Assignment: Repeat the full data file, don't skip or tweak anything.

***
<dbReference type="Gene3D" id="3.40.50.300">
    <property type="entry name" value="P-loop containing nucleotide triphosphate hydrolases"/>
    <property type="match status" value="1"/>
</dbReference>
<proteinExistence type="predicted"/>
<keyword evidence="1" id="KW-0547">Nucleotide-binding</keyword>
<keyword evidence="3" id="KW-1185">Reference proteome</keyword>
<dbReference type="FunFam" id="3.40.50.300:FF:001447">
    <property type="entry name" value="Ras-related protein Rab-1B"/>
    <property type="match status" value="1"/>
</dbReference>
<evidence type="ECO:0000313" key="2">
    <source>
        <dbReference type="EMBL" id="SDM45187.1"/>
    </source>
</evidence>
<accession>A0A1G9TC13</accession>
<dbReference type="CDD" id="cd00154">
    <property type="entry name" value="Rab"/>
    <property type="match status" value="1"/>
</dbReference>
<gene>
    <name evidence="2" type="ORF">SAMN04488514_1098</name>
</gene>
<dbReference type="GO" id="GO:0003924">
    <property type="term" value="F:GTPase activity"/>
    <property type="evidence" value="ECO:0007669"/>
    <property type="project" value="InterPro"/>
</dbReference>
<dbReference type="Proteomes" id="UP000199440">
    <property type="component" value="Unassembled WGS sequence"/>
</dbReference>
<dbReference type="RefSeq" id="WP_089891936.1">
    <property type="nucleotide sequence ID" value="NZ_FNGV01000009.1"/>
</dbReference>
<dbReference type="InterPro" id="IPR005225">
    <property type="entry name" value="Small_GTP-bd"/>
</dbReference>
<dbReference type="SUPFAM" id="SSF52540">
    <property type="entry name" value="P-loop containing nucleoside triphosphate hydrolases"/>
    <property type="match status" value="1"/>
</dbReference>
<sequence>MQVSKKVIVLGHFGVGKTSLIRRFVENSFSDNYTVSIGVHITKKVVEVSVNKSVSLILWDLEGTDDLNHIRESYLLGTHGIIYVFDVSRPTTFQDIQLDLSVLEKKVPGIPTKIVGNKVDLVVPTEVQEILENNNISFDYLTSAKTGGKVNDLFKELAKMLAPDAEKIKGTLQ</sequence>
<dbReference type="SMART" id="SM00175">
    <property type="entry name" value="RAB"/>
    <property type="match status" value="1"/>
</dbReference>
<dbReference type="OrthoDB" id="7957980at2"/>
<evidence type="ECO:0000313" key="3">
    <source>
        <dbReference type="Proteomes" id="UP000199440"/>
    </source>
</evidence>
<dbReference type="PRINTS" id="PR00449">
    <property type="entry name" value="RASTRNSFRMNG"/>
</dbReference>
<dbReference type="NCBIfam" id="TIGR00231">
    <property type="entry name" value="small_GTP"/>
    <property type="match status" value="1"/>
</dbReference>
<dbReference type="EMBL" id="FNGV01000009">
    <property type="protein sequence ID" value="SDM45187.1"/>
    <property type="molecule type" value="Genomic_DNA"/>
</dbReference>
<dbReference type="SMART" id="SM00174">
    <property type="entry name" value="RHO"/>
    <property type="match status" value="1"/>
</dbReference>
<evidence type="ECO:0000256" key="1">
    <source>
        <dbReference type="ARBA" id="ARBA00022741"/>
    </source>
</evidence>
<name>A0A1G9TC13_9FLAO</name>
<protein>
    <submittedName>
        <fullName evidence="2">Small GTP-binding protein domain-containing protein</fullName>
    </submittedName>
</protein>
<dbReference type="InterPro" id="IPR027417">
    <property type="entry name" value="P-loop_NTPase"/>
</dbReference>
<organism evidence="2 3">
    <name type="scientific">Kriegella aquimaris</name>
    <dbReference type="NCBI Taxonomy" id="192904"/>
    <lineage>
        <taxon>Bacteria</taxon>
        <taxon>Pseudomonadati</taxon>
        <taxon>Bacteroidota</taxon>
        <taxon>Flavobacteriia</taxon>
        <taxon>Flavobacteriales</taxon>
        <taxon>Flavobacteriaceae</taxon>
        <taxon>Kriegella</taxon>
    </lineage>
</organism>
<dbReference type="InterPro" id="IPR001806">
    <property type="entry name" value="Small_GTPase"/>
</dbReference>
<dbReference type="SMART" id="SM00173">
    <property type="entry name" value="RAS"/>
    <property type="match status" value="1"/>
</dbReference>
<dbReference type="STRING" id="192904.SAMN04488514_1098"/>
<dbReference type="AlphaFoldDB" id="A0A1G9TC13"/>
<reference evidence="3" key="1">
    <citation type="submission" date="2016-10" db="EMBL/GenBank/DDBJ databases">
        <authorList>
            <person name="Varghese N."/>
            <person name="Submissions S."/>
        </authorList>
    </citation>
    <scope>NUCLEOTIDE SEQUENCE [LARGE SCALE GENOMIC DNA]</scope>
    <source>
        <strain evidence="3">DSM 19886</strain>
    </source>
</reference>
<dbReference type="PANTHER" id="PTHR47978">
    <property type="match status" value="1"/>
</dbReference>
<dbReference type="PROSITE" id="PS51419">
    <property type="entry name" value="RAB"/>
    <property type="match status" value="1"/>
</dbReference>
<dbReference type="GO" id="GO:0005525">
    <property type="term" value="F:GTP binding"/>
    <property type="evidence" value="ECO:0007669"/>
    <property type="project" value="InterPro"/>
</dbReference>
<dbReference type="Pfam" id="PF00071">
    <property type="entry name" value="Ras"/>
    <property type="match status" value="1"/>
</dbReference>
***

<dbReference type="Gene3D" id="3.40.50.300">
    <property type="entry name" value="P-loop containing nucleotide triphosphate hydrolases"/>
    <property type="match status" value="1"/>
</dbReference>
<proteinExistence type="predicted"/>
<keyword evidence="1" id="KW-0547">Nucleotide-binding</keyword>
<keyword evidence="3" id="KW-1185">Reference proteome</keyword>
<dbReference type="FunFam" id="3.40.50.300:FF:001447">
    <property type="entry name" value="Ras-related protein Rab-1B"/>
    <property type="match status" value="1"/>
</dbReference>
<evidence type="ECO:0000313" key="2">
    <source>
        <dbReference type="EMBL" id="SDM45187.1"/>
    </source>
</evidence>
<accession>A0A1G9TC13</accession>
<dbReference type="CDD" id="cd00154">
    <property type="entry name" value="Rab"/>
    <property type="match status" value="1"/>
</dbReference>
<gene>
    <name evidence="2" type="ORF">SAMN04488514_1098</name>
</gene>
<dbReference type="GO" id="GO:0003924">
    <property type="term" value="F:GTPase activity"/>
    <property type="evidence" value="ECO:0007669"/>
    <property type="project" value="InterPro"/>
</dbReference>
<dbReference type="Proteomes" id="UP000199440">
    <property type="component" value="Unassembled WGS sequence"/>
</dbReference>
<dbReference type="RefSeq" id="WP_089891936.1">
    <property type="nucleotide sequence ID" value="NZ_FNGV01000009.1"/>
</dbReference>
<dbReference type="InterPro" id="IPR005225">
    <property type="entry name" value="Small_GTP-bd"/>
</dbReference>
<dbReference type="SUPFAM" id="SSF52540">
    <property type="entry name" value="P-loop containing nucleoside triphosphate hydrolases"/>
    <property type="match status" value="1"/>
</dbReference>
<sequence>MQVSKKVIVLGHFGVGKTSLIRRFVENSFSDNYTVSIGVHITKKVVEVSVNKSVSLILWDLEGTDDLNHIRESYLLGTHGIIYVFDVSRPTTFQDIQLDLSVLEKKVPGIPTKIVGNKVDLVVPTEVQEILENNNISFDYLTSAKTGGKVNDLFKELAKMLAPDAEKIKGTLQ</sequence>
<dbReference type="SMART" id="SM00175">
    <property type="entry name" value="RAB"/>
    <property type="match status" value="1"/>
</dbReference>
<dbReference type="OrthoDB" id="7957980at2"/>
<evidence type="ECO:0000313" key="3">
    <source>
        <dbReference type="Proteomes" id="UP000199440"/>
    </source>
</evidence>
<dbReference type="PRINTS" id="PR00449">
    <property type="entry name" value="RASTRNSFRMNG"/>
</dbReference>
<dbReference type="NCBIfam" id="TIGR00231">
    <property type="entry name" value="small_GTP"/>
    <property type="match status" value="1"/>
</dbReference>
<dbReference type="EMBL" id="FNGV01000009">
    <property type="protein sequence ID" value="SDM45187.1"/>
    <property type="molecule type" value="Genomic_DNA"/>
</dbReference>
<dbReference type="SMART" id="SM00174">
    <property type="entry name" value="RHO"/>
    <property type="match status" value="1"/>
</dbReference>
<evidence type="ECO:0000256" key="1">
    <source>
        <dbReference type="ARBA" id="ARBA00022741"/>
    </source>
</evidence>
<name>A0A1G9TC13_9FLAO</name>
<protein>
    <submittedName>
        <fullName evidence="2">Small GTP-binding protein domain-containing protein</fullName>
    </submittedName>
</protein>
<dbReference type="InterPro" id="IPR027417">
    <property type="entry name" value="P-loop_NTPase"/>
</dbReference>
<organism evidence="2 3">
    <name type="scientific">Kriegella aquimaris</name>
    <dbReference type="NCBI Taxonomy" id="192904"/>
    <lineage>
        <taxon>Bacteria</taxon>
        <taxon>Pseudomonadati</taxon>
        <taxon>Bacteroidota</taxon>
        <taxon>Flavobacteriia</taxon>
        <taxon>Flavobacteriales</taxon>
        <taxon>Flavobacteriaceae</taxon>
        <taxon>Kriegella</taxon>
    </lineage>
</organism>
<dbReference type="InterPro" id="IPR001806">
    <property type="entry name" value="Small_GTPase"/>
</dbReference>
<dbReference type="SMART" id="SM00173">
    <property type="entry name" value="RAS"/>
    <property type="match status" value="1"/>
</dbReference>
<dbReference type="STRING" id="192904.SAMN04488514_1098"/>
<dbReference type="AlphaFoldDB" id="A0A1G9TC13"/>
<reference evidence="3" key="1">
    <citation type="submission" date="2016-10" db="EMBL/GenBank/DDBJ databases">
        <authorList>
            <person name="Varghese N."/>
            <person name="Submissions S."/>
        </authorList>
    </citation>
    <scope>NUCLEOTIDE SEQUENCE [LARGE SCALE GENOMIC DNA]</scope>
    <source>
        <strain evidence="3">DSM 19886</strain>
    </source>
</reference>
<dbReference type="PANTHER" id="PTHR47978">
    <property type="match status" value="1"/>
</dbReference>
<dbReference type="PROSITE" id="PS51419">
    <property type="entry name" value="RAB"/>
    <property type="match status" value="1"/>
</dbReference>
<dbReference type="GO" id="GO:0005525">
    <property type="term" value="F:GTP binding"/>
    <property type="evidence" value="ECO:0007669"/>
    <property type="project" value="InterPro"/>
</dbReference>
<dbReference type="Pfam" id="PF00071">
    <property type="entry name" value="Ras"/>
    <property type="match status" value="1"/>
</dbReference>